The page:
Flowering plants, also known as angiosperms, are the most diverse group of land plants whose oldest fossils are discovered to be 135 million years old. Many researchers believe that this is when the group originated.
The fossils available today suggest that flowering plants evolved and became diverse around 130 million years ago.
But the reason behind how flowering plants became highly diverse shortly after their emergence has been baffling researchers for years. Fossil records and genetics offer conflicting evidence, with the latter pointing to a much older origin.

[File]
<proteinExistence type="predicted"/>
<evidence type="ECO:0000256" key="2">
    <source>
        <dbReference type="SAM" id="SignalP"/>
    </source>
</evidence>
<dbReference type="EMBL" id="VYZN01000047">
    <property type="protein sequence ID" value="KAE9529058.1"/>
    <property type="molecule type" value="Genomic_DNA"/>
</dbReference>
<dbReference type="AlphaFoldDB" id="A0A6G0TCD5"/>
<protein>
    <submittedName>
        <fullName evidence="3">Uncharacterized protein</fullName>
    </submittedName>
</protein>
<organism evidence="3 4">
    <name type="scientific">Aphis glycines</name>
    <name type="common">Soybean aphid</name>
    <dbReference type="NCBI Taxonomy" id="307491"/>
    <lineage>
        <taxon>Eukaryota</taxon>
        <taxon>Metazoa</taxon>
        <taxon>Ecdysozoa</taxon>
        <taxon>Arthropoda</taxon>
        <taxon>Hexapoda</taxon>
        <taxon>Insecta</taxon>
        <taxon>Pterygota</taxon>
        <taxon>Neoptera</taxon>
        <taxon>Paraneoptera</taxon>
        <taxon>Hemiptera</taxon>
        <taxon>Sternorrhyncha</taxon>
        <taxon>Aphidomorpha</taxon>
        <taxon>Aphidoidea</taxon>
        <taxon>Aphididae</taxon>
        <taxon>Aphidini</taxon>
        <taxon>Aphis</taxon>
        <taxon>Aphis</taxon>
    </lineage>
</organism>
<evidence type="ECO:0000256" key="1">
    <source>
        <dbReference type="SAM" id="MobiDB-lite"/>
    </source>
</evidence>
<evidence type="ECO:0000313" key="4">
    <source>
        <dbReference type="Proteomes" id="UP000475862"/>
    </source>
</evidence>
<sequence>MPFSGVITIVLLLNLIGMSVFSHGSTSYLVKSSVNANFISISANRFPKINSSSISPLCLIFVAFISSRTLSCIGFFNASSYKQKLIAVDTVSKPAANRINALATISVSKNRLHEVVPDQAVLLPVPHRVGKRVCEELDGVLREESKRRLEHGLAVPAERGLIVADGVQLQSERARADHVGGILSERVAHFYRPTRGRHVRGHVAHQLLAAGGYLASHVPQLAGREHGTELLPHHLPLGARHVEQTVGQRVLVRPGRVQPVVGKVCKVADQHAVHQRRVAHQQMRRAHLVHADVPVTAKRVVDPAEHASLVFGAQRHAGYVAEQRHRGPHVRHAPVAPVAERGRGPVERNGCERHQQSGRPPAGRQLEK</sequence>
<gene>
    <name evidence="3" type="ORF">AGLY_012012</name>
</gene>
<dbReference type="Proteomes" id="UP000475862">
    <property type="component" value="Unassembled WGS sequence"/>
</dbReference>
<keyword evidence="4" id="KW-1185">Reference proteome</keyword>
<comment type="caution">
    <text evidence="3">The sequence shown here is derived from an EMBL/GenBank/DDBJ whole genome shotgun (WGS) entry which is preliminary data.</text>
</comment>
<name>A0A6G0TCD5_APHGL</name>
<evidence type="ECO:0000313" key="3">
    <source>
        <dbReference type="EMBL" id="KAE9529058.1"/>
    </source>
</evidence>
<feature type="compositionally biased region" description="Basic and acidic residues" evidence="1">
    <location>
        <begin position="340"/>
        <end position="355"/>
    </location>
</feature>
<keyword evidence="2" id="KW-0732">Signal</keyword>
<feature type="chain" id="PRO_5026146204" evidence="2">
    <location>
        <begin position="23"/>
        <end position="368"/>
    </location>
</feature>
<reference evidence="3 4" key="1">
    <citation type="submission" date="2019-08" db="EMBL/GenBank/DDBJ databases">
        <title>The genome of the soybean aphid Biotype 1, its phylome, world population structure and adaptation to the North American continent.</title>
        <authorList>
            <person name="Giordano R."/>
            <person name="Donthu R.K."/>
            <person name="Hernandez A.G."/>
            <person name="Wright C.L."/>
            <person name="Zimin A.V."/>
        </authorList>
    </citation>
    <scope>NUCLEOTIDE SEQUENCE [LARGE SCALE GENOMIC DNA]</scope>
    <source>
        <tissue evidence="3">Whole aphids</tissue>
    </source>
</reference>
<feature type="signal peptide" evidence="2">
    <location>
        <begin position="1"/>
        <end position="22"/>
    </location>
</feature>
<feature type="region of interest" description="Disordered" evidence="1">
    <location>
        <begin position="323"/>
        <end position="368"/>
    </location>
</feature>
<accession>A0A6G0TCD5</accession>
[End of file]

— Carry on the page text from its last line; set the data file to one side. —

Daniele Silvestro from the University of Fribourg, Switzerland, and his team took another look at how flowers became diverse. The team analyzed more than 15,000 fossils from around 200 different flowering species to create a more accurate timeline.
Their statistical analysis of the fossil records provides compelling evidence that the oldest flowering plant may have appeared as early as 250 million years ago, much earlier than the oldest known fossil.
A reason behind the team’s discovery is that there are a number of related fossils that appeared between 135 and 130 million years ago which may have been an evolution from a much earlier common ancestor that is yet to have a fossil record.